Review: Lady Bird

Written by Aaron Radcliff:

I originally had a long-winded and snarky intro written about how where I live can make reviewing certain movies on time a bit difficult. We’ve heard over the last few weeks all of the praise Lady Bird has gotten, how it’s the new highest rated movie on Rotten Tomatoes, etc. After waiting weeks for it to become available in my area I’ve come to realize that this movie doesn’t deserve my snarky jokes and things of that nature.

It deserves respect.

I suppose I could go ad nauseam about everything we’ve heard a million times already: Greta Gerwig did a masterful job writing and directing, Saoirse Ronan is Best Actress material, the writing is heartfelt, and so on.

One of the things so many people love about cinema is the ability to escape. To see and experience things that they normally wouldn’t. It’s not real life. So why is it the movies that are so grounded in reality that hit us the most? Is it because they’re relatable? Is it because we can try to find answers to the difficult questions we face through the lens of someone who claims to have an answer?

Lady Bird doesn’t have the answers and never does it claim to. What it has is a reflection of the reality that teens and young adults face told in both the rebel heart and desire of youth and the sage wisdom of experience and growth.

School, growing up, going to college, battling our emotional demons, falling in love, exploring our sexuality, forming your own identity, and trying to be and accept the best version of yourself are all things hit on in such an incredibly realistic way and short runtime. Every time the character of Lady Bird thinks she’s found what she wants or has a plan, we move forward in an instant to when things change, just how life can seem to be.

In interviews, Greta Gerwig has stated that Lady Bird is semi-autobiographical but the events depicted never literally happened to her. What was true, however, was the core and meaning behind it all. That’s where Gerwig’s writing shines. Rather than fabricating everything possible to make a story relatable, she simply touched on her experiences and drew from there. It is through that we get the heart of this movie.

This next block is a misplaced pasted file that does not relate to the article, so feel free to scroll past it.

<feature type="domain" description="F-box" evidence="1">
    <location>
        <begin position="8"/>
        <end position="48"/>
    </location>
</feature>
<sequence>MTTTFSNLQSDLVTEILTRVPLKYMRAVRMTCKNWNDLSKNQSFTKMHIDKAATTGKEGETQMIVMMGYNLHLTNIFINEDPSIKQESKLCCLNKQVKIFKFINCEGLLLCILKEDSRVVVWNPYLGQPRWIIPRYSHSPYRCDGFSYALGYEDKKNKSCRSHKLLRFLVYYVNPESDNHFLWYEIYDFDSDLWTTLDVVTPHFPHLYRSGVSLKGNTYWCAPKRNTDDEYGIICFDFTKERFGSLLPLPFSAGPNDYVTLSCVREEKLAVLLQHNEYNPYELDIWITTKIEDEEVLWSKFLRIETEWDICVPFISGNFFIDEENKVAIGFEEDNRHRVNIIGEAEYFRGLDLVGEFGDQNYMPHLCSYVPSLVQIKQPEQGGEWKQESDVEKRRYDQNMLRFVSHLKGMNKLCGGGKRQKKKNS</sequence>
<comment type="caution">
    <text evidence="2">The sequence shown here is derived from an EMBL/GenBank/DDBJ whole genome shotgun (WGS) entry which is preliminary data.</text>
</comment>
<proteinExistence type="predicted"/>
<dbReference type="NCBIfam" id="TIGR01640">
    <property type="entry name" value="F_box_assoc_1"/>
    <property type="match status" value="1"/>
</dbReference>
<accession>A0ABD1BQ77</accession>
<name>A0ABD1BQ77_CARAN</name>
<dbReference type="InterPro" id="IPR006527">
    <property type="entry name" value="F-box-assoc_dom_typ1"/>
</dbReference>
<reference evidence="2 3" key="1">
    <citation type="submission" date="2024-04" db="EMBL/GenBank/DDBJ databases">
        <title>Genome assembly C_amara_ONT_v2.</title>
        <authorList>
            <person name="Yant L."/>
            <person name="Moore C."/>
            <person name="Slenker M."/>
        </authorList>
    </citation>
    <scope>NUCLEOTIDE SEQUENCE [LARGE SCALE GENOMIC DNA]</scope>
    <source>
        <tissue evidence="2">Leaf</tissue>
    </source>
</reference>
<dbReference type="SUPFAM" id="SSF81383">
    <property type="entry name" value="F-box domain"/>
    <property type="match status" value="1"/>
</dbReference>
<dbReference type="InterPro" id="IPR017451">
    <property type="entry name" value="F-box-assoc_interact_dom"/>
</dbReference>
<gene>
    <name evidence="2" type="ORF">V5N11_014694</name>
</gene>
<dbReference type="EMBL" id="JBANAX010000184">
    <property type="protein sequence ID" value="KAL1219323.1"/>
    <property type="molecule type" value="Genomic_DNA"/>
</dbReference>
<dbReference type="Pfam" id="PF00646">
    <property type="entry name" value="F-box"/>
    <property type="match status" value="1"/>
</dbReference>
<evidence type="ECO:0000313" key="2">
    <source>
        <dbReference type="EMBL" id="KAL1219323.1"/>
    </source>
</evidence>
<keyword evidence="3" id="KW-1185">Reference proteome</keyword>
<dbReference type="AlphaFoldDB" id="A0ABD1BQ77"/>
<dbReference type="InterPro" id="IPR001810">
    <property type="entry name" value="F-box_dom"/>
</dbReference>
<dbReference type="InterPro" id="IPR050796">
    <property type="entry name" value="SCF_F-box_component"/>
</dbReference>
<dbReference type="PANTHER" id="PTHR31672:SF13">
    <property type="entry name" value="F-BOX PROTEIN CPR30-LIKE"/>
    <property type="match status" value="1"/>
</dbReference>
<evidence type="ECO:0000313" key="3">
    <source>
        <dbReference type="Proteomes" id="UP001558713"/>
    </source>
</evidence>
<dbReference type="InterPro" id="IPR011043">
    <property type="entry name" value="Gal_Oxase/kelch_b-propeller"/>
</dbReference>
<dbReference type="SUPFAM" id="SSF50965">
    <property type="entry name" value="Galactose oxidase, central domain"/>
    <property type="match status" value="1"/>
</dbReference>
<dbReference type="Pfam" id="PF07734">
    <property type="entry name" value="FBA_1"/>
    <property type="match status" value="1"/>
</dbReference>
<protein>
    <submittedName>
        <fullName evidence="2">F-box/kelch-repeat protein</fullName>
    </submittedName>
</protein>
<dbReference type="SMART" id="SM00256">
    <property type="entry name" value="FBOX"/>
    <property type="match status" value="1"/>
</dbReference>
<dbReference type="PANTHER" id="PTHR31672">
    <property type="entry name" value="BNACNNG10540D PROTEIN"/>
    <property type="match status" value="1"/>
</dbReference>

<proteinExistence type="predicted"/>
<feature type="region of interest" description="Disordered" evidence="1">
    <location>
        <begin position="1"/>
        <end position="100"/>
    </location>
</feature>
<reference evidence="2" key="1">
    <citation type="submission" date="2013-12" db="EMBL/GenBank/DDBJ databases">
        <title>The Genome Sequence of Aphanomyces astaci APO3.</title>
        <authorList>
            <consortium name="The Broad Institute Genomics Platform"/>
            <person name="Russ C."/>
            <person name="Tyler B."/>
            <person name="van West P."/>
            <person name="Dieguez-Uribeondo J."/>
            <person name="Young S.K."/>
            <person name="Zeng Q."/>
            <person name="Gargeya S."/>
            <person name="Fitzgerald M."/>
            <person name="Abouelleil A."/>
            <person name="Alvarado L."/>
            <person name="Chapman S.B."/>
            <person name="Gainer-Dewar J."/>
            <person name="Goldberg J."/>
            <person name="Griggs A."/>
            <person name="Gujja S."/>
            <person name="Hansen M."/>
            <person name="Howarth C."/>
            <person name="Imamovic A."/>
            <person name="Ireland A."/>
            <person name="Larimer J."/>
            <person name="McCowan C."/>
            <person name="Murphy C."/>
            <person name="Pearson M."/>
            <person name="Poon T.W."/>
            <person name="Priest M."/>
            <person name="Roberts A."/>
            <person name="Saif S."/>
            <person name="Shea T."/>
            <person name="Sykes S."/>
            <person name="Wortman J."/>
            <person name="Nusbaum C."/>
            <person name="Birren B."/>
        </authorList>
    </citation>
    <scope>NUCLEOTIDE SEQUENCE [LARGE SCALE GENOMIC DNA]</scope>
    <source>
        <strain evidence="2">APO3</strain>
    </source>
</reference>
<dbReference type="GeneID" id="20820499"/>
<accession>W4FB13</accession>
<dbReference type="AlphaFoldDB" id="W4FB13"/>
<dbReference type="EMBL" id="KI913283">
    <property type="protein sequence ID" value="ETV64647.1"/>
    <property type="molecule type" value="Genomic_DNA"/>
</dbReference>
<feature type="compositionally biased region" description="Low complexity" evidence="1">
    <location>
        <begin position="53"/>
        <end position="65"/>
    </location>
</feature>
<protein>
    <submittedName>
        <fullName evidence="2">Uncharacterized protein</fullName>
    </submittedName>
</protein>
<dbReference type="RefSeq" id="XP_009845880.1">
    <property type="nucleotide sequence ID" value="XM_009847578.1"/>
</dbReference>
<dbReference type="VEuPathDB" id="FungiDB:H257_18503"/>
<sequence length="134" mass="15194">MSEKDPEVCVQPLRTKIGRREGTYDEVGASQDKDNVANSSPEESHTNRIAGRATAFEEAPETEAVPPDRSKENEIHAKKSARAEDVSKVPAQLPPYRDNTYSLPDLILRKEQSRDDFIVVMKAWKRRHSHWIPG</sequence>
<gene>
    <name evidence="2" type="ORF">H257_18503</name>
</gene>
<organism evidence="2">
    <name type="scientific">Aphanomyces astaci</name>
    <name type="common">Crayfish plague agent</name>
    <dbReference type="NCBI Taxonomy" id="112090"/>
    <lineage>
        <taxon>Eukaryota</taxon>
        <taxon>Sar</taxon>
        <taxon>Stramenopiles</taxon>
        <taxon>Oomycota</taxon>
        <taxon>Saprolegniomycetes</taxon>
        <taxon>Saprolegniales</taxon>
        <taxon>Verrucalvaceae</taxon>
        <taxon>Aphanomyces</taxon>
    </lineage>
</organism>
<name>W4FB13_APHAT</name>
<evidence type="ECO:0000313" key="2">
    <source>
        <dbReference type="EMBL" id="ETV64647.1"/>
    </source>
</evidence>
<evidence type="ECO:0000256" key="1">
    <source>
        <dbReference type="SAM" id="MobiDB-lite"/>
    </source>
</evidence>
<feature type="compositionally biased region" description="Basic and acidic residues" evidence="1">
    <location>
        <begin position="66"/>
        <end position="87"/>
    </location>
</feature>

While the events may not have happened to Gerwig, they’ve happened to us all. In some way or another, everyone is able to latch onto something to relate to while the characters of Lady Bird and her mother are both their own people and a stand-in for the viewer.

But what truly struck me was the ending. While not getting into too much detail, we see that maybe the things we thought we wanted ultimately may not make us happy. Maybe the things we thought we hated were what gave us our drive for something better or maybe it was the deep-rooted place of joy and belonging we refused to or just weren’t able to recognize. And maybe it’s the experience of it all, rather than the ultimate goal, that gives us that closure and contentment we want.

Maybe I read the ending all wrong, but that’s how I see it and that works for me. At the end of the day, I feel that Gerwig wants us to make our own answers rather than having us cling to the ultimate truth decided by somebody else.

There’s so much I want to say about Lady Bird but I just can’t. If you’ll excuse the cop out answer, it’s just something that needs to be seen and appreciated. The more it’s discussed the more is taken away from the experience.

But I will say this: Lady Bird is like a song. Some songs have bombastic endings and others have a gentle decrescendo. Others, meanwhile, just end on a note. Nothing in particular is special about that note. Sometimes that note is the right way to end a song. That one simple note is enough to bring a whole work together; all the tempos and notes and chaos comes together in that single perfect point.

Lady Bird is that perfect note.

Score: 10/10

Photo via A24

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